While we did not get to walk around, we had an awesome vantage point on a cliff up above. It was beautiful. There were some pre-Inca ruins on top of the cliff that we did get to explore. Our guide, Christian, mentioned that the higher class Incas used this spot to be able to look over the city. Not far away were two sacrificial spots. Both were relatively flat and away from the rest of the city.

Llaqtapata was the primary city for all the farmlands in the surrounding area. Christian mentioned that this city supported about 1000 Incas during its time. Pretty impressive!

Throughout the trek, Christian would point out various plants and provide a little history and/or information about them. One of the plants he pointed out was the prickly pear cactus. Both because of the prevalence of it as well as the bacteria that grew on it that produce the deep red color when killed. Luckily, we passed a little girl near Hatuncancha, another village on the Inca Trail, and Christian paid her for one prickly pear. We were able to try the prickly pear and, boy, was it delicious!

As we continued our journey, we were in awe of the beauty surrounding us. It was absolutely magnificent. We were also fortunate to have relatively cloudy skies with only a couple quick drizzles. It helped keep us cool without getting super wet. Probably the most entertaining part was a donkey jam we got ourselves in before lunch. We caught a family of farmers hauling their loads home on the backs of some horses and donkeys, plus a few dogs for good measure. When they stopped, we would pass only to be passed back by some. Eventually, we were completely surrounded! Wild!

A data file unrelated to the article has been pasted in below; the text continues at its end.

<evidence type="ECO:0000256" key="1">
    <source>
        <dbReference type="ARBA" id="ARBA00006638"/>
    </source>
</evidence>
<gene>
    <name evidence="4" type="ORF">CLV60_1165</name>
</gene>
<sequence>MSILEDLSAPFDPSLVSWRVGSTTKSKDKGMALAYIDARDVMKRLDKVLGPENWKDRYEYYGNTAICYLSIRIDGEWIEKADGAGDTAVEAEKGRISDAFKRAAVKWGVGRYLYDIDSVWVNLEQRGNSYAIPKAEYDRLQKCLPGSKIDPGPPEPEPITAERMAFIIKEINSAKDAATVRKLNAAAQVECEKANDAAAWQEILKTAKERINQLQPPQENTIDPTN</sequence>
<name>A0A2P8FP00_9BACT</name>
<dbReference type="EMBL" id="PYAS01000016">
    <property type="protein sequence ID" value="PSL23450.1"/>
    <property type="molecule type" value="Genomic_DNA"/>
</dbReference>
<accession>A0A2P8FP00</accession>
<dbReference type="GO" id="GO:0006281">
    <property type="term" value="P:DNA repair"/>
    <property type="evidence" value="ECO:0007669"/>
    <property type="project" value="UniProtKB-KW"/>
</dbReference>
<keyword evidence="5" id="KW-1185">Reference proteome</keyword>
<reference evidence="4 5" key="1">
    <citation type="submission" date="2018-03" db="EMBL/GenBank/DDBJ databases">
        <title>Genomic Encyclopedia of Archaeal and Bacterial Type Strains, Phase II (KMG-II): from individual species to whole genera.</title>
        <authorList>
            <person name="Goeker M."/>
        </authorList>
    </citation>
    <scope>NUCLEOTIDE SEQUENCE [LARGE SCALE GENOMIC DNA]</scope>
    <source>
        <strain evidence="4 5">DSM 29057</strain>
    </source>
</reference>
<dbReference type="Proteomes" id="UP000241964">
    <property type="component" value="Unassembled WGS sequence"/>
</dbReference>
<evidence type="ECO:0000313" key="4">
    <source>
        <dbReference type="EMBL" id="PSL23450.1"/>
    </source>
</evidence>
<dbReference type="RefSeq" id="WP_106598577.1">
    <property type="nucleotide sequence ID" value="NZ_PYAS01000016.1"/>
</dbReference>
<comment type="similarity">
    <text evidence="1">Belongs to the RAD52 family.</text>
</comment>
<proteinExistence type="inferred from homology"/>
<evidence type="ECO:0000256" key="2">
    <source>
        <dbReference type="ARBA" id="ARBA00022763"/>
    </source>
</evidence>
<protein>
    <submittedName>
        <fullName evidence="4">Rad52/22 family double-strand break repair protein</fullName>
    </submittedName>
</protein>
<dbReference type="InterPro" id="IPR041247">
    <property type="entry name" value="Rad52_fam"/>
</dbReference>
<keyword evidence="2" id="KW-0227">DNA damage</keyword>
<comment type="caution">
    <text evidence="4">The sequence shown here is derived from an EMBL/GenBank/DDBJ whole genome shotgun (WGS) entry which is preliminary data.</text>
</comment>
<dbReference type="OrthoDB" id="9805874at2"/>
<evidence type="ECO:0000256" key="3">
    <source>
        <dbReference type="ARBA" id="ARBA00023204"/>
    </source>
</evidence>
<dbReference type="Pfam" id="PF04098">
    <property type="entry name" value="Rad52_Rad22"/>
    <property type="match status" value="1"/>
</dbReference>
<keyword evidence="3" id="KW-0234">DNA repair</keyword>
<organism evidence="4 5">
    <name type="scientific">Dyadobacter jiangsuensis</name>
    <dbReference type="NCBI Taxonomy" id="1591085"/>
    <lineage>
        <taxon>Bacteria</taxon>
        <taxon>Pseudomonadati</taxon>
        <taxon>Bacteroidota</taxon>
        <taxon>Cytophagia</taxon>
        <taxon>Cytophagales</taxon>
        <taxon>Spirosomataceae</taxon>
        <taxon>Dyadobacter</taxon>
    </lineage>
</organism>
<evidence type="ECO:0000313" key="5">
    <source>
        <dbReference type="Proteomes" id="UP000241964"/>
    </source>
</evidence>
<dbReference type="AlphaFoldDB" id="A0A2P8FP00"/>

We were all excited to walk into the lunch spot. Everything smelled delicious and we had some time to rest. Our chef, Mariano, made trout with rice, bread, and other goodies. Despite not really liking fish, it was not bad. We all ate up and finished lunch with some more coca tea to help with the altitude.

Following lunch, we had our final hour hike to camp for the night. It was nice to walk and enjoy the views. Peru is a very beautiful country. To our porters surprise, and I think ours too, we beat them to camp by about 20 minutes. We were laying and relaxing when Julio Caesar, one of the youngest porters, came strolling into camp, all smiles and congratulating us on a job well done. Really, the porters were the studs of the day. They start early, hike fast, carrying all the gear, and work until everything has been cleaned up from dinner. It is super impressive to watch them work.

Once camp was set up, we were able to relax for a bit until tea time and then dinner. It was nice to try to recuperate after our first day of hiking. One of the super fun things about this camp site was the little sheep behind our tents. It would occasionally make noise when we were inside the tents. Only mildly creepy.

Dinner for the evening was chicken with rice, mixed veggies, and bread. We followed dinner with more tea and introductions with our porters. Our porters were Andres, Julio Caesar, Beltran, Juan, Ignacio, Mariano (chef), and Cosimé. Most came from the same area and are related to one another in some way. It was pretty neat sharing a little about ourselves and learning a little about them. Afterwards, we all went to bed early, tired from the day.